Generally, I was prepared for a lot more work in implementing it. Scrum is easy, as it's all laid out for you. In Kanban you need to apply your own structure, your own queues, and if you don't get it right, then you can just end up with chaos.
7. It has now been 4 weeks since you established the Kanban approach. How is the team coping?
So far so good. The team are not only new to Kanban, but also new to the project, so there's a lot going on right now. They are feeling their way, getting to know each other, getting to understand the work and coming to “feel the flow” of getting it delivered.
They have so far adapted their process 3 times, but each change has been small, so we're taking incremental steps towards getting the right policies, and the right level of ceremony.
They are discovering that the work is complex, so working with the Product Owner to break it down into smaller, well understood pieces, and working closely together is the best way to get through it.
Most importantly though, they “get it”. Work is being delivered, at a high level of quality, and our PO is fully supportive of their journey.
8. What do you miss most about the Scrum approach?
The mini mile-stones & time boxed iterations. The planning out of work and commitment that comes with it is less obvious in Kanban. People often feel galvanised to meet deadlines but this is more difficult to get when working in a continuous flow.
9. Will you continue to set up teams that could benefit from Kanban in the future?
Yes. I still believe in the principles of focusing on an actual deliverable rather than talking about general “busy-ness”. And it’s paid dividends in visualising issues and dealing with them straight away.
10. Do you have a clear favourite now? Scrum or Kanban?
The jury is out as we’ve not been using Kanban enough to see if it stands the test of time. So far, the team are enjoying it and it seems to be working but I would always consider both approaches.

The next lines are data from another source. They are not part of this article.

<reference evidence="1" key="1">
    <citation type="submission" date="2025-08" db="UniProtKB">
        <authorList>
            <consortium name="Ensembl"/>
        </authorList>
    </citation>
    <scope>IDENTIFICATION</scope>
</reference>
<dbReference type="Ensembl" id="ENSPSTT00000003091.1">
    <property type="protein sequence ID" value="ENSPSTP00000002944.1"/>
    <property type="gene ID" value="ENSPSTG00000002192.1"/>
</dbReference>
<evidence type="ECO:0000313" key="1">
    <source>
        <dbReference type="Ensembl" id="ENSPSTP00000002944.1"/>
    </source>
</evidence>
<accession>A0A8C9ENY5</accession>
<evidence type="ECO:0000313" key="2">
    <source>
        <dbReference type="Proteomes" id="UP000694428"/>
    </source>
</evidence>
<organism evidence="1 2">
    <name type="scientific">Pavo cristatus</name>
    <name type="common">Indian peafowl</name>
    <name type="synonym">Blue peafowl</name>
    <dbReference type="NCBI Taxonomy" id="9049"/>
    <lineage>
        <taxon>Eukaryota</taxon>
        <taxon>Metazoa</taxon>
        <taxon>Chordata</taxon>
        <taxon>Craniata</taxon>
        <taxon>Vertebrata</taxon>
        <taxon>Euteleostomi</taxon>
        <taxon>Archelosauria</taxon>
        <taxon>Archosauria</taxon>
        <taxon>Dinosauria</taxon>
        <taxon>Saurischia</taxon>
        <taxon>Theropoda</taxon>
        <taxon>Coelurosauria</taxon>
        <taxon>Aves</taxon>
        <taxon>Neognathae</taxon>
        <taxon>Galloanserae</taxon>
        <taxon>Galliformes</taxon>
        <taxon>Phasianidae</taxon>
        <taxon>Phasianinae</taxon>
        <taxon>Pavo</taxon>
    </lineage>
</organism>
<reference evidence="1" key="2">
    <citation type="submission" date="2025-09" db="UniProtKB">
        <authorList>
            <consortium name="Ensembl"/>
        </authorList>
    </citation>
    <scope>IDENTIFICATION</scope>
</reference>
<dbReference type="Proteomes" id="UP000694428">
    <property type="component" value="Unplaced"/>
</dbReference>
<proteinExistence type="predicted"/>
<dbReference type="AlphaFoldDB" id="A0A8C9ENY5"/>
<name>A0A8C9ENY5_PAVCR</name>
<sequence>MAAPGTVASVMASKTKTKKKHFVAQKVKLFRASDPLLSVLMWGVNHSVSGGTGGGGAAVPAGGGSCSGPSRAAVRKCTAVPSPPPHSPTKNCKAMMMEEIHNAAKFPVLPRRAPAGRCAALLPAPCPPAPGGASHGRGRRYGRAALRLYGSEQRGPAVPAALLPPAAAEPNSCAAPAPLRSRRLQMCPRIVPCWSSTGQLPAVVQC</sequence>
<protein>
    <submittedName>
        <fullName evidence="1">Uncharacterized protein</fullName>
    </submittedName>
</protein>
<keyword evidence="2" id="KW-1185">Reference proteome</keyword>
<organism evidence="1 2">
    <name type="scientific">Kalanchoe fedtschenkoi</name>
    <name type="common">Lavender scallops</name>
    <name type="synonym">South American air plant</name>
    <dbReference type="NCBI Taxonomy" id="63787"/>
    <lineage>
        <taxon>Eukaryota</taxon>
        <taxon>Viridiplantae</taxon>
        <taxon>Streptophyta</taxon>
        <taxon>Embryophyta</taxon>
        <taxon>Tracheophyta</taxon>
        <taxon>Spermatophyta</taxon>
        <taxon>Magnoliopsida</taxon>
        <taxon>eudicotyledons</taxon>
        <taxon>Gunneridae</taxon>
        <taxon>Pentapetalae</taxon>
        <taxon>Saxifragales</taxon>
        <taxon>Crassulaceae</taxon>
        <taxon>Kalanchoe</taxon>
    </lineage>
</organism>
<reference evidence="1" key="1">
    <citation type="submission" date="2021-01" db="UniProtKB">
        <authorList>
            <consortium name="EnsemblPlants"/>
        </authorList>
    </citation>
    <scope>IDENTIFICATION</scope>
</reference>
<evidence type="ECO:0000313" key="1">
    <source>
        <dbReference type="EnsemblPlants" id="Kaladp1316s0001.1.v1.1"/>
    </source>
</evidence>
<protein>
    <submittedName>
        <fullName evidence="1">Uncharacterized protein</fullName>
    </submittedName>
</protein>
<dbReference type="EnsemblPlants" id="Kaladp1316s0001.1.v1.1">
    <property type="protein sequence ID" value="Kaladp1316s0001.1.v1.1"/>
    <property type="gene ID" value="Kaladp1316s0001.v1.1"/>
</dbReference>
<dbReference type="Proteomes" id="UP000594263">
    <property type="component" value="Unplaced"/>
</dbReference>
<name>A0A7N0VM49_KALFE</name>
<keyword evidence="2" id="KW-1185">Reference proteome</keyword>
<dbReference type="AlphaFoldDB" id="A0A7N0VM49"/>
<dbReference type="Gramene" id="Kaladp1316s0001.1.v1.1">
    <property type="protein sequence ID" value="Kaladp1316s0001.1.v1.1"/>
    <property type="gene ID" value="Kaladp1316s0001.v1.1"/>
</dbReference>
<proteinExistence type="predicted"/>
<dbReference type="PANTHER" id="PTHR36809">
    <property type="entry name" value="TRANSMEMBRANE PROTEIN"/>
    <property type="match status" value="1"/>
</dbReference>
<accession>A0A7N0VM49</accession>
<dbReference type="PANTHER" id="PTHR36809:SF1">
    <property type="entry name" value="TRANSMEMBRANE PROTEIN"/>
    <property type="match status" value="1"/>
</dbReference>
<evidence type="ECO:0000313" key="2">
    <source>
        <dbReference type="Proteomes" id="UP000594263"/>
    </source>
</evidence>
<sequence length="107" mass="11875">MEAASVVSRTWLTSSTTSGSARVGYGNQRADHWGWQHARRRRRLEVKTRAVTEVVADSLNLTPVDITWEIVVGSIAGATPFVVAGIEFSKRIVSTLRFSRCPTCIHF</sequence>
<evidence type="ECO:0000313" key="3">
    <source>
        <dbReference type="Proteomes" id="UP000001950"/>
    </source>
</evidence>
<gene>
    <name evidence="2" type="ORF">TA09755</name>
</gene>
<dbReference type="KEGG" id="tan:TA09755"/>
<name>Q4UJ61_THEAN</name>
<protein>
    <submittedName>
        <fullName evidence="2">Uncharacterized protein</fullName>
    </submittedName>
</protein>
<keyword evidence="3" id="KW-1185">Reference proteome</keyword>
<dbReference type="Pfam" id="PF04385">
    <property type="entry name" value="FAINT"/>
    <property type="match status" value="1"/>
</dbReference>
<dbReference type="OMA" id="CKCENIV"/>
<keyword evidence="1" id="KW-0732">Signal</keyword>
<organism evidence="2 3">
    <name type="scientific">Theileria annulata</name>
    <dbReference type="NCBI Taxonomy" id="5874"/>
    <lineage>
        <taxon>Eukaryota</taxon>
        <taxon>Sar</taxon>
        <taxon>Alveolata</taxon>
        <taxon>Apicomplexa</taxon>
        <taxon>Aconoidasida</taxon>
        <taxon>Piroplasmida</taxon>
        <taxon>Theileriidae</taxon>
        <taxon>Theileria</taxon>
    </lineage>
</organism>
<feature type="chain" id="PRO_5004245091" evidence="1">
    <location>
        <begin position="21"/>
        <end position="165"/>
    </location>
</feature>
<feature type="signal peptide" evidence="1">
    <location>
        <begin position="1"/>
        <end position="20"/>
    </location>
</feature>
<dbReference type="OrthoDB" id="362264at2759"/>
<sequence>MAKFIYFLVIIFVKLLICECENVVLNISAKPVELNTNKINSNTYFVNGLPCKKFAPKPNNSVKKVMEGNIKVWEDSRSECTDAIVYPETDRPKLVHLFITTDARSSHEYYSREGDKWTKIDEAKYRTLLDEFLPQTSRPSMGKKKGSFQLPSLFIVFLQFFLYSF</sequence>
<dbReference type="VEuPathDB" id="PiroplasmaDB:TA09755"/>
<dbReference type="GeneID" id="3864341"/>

One thing that can be an issue is that Kanban relies on people (eg the Product Owner) being available more of the time to allow for flexibility in planning and feedback. You can work around this though.
At the very least, if I were to implement Scrum again, there are lots I've learnt from using Kanban that I would take back into that approach.
11. What’s worked really well and what hasn’t?
Consciously devising a process to suit what fits means the team respects it and there is an enthusiasm to stick to policies in place e.g. entry criteria, WIP limits. Scrum can feel more like a management thing where you have to commit to something arbitrary.
12. Can you share some hard-earned lessons?
The user stories must be small otherwise they just stick around too long and people get lost in the complexity. The point is to get work to flow through the system but this doesn’t work if the stories are too big.
You have to stick to your own limits. It's tempting to be lazy and slip back into Scrum mode and ignore WIP limits to get past a sticky problem, but you just need to force yourselves – there's a reason you set those limits!
The team have to be prepared for the time they will need to put into defining and revising the process. This includes being given the time by an appreciative Product Owner and Scrum Master.
You might also like
Great intro to Kanban - http://www.kanban101.com/
Henrik Kniberg - http://www.slideshare.net/RossC0/kanban-vs-scrum
Crisp - http://www.crisp.se/kanban
David Anderson's Kanban book - http://www.amazon.co.uk/Kanban-David-J-Anderson/dp/0984521402/ref=sr_1_1?s=books&ie=UTF8&qid=1331124632&sr=1-1